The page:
Answer/Rationale for FREE Question on Technology and the Code of Ethics

By Heidi Tobe on October 26, 2017

The NASW has recently released changes to the Code of Ethics inspired in large part by the need to address the ethics of technology use, both personally and professionally. While these changes to the Code of Ethics are not yet reflected on the exam, we decided to make this week’s practice question about the use of technology and social media. From our Facebook page to the blog itself, we saw people choose a variety of answer options. We are excited to share the answer and rationale with you today!



A social worker has been meeting with a 15 year old female for the past two years around issues of anxiety and depression. The social worker learns that her client’s mother, who suffered from Bipolar Disorder and saw her own therapist, recently committed suicide. The social worker posts on a public Facebook group for social workers, “A teenage client lost her mother, Cassandra, to suicide on October 21st. Cassandra suffered from Bipolar Disorder and saw a counselor herself. This serves as a reminder of the work that still needs to be done to prevent these tragedies. My heart is heavy today.” This use of technology is:

A. Both legal and ethical

B. Illegal and unethical

C. Legal, but unethical

D. Illegal, but ethical


The correct answer is B, both illegal and unethical. There are several legal and ethical issues presented in this scenario that are of concern. First, this is posted in a public Facebook group, so anyone could see it, including the client and her family. Second, the social worker provided a good bit of identifying information: the mother’s first name and the date of her death. That, coupled with the likely ability to identify what state the social worker practices in, is enough to do a google search and identify the person. On top of that, we know the person saw a therapist and suffered from Bipolar Disorder. This is private information, which is not the public Facebook world’s business! Further, once you identify who the mother is, it would be fairly simple to find out who the client is as well (especially given that most obituaries list the deceased’s surviving children by name).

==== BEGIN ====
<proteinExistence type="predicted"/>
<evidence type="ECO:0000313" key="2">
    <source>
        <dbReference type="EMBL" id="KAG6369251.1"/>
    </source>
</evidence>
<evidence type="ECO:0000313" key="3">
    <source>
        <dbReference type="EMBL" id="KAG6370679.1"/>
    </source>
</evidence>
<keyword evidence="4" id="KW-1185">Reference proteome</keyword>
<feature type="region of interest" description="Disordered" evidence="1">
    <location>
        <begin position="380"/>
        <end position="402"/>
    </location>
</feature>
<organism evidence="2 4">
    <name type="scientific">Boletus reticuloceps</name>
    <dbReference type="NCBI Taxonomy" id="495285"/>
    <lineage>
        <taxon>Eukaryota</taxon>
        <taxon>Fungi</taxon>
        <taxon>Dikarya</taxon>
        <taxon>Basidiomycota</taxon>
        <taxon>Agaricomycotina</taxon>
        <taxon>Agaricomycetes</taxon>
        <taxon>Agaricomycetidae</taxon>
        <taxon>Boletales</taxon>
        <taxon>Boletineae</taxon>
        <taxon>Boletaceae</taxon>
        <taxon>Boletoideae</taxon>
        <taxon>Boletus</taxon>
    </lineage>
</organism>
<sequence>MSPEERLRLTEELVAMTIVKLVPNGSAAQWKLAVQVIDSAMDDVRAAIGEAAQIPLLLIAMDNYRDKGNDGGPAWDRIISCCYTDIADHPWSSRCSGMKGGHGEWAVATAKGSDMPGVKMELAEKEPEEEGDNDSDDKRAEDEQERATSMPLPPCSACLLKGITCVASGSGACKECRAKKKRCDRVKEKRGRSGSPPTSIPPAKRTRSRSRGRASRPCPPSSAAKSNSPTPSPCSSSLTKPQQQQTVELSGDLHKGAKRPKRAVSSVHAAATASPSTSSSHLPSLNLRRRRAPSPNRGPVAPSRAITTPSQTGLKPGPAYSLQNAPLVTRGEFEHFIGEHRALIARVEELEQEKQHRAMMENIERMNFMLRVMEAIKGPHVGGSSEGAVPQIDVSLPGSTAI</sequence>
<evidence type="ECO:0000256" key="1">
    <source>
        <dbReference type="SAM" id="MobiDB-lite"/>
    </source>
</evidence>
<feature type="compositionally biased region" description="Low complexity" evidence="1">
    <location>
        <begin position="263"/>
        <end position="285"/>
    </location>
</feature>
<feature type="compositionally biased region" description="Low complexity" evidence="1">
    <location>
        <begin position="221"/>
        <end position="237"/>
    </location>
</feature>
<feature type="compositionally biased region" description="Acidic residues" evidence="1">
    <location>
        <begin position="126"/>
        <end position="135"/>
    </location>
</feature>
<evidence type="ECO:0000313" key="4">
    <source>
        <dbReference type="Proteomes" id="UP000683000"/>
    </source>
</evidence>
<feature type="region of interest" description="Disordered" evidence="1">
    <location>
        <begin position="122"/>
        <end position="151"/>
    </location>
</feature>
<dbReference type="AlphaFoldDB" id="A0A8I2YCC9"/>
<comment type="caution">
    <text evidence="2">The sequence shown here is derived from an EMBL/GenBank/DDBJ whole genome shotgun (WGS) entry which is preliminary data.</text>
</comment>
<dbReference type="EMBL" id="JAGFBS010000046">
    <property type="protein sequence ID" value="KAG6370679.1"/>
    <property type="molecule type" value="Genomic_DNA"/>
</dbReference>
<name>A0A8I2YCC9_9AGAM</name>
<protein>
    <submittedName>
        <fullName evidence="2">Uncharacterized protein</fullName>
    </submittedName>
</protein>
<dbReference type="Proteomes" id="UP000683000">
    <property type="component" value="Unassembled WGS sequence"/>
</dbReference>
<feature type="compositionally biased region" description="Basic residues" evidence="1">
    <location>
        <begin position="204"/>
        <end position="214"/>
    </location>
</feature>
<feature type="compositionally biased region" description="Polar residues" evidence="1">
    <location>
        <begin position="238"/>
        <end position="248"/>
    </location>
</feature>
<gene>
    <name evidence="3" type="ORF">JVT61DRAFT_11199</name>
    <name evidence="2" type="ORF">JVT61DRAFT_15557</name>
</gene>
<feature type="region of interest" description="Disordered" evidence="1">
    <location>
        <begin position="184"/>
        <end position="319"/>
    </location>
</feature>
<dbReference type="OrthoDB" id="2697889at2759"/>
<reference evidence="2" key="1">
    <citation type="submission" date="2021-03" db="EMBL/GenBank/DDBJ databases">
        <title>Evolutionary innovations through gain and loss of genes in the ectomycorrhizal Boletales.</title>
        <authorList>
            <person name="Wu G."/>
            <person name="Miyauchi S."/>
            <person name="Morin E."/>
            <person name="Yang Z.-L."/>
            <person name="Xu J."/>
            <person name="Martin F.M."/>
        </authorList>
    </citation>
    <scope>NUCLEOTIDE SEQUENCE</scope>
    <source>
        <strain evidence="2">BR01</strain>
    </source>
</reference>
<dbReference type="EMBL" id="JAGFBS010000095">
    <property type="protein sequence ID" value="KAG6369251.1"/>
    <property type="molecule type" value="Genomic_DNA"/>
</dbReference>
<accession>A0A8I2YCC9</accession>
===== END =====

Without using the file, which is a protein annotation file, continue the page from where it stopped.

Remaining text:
In the real life scenario that inspired this question, the former TDC user who shared this story was able to identify the person the social worker posted about in less than a minute. Pretty scary. This is clearly an ethical breach of client privacy and confidentiality. What may surprise some of you is that this is not only unethical, it is also illegal. Why? Since anyone reading this post can identify the mother and therefore the client based on the information posted by the social worker, this constitutes a legal breach of the client’s private health information. It is now public knowledge that she 1. sees a social worker and 2. suffers from anxiety and depression. If the social worker is covered under HIPAA, they could be facing some hefty fines, not to mention discipline (and possible license revocation) from their state licensing board.

Yesterday we were on a webinar with the NASW (which we will post more about in tomorrow’s blog!). Something they brought up many times throughout the two hour session was this: if you are wondering whether it is okay to post something online, ask yourself if it would be okay to do so in person? So in this case, would it be okay to share this information in a public forum that anyone could hear? Of course not! So why would it be okay to post online? The answer is that it is not.

We are incredibly excited and grateful that the NASW has put out these new standards. There are many discussions that need to be had amongst us as professionals. These are not easy things to navigate and they pose many challenging questions that need to be addressed. As you figure out what these new standards mean for you personally and professionally, be sure to surround yourself with trusted colleagues and supervisors who you can dialogue with.

Which answer did you choose? Does the rationale fit with your understanding of the code of ethics, the law, and how you would apply those in a clinical setting? Or did you learn something new with this scenario? If you have any further questions feel free to check in with a TDC coach. We are here to support you all along the way. And if you came up with the same answer-great job! You are on the right track to getting licensed.

Still haven’t signed up for an exam preparation program? Or have you already passed the exam and need to complete your continuing education requirements? Our structured, straightforward approach will provide you with exactly what you need! You can learn more about our social work licensing exam prep, MFT licensing exam prep, and continuing education courses by clicking the links below! If you’d like to connect directly with one of our coaches, you can do that HERE.

We look forward to helping you PASS your exam with confidence!



Commenter Name
November 14, 2018

Can someone explain how is what the social worker did ILLEGAL? I totally get how it is unethical.

Commenter Name
November 14, 2018

It is violating HIPAA.

Add new comment

The content of this field is kept private and will not be shown publicly.

Plain Filter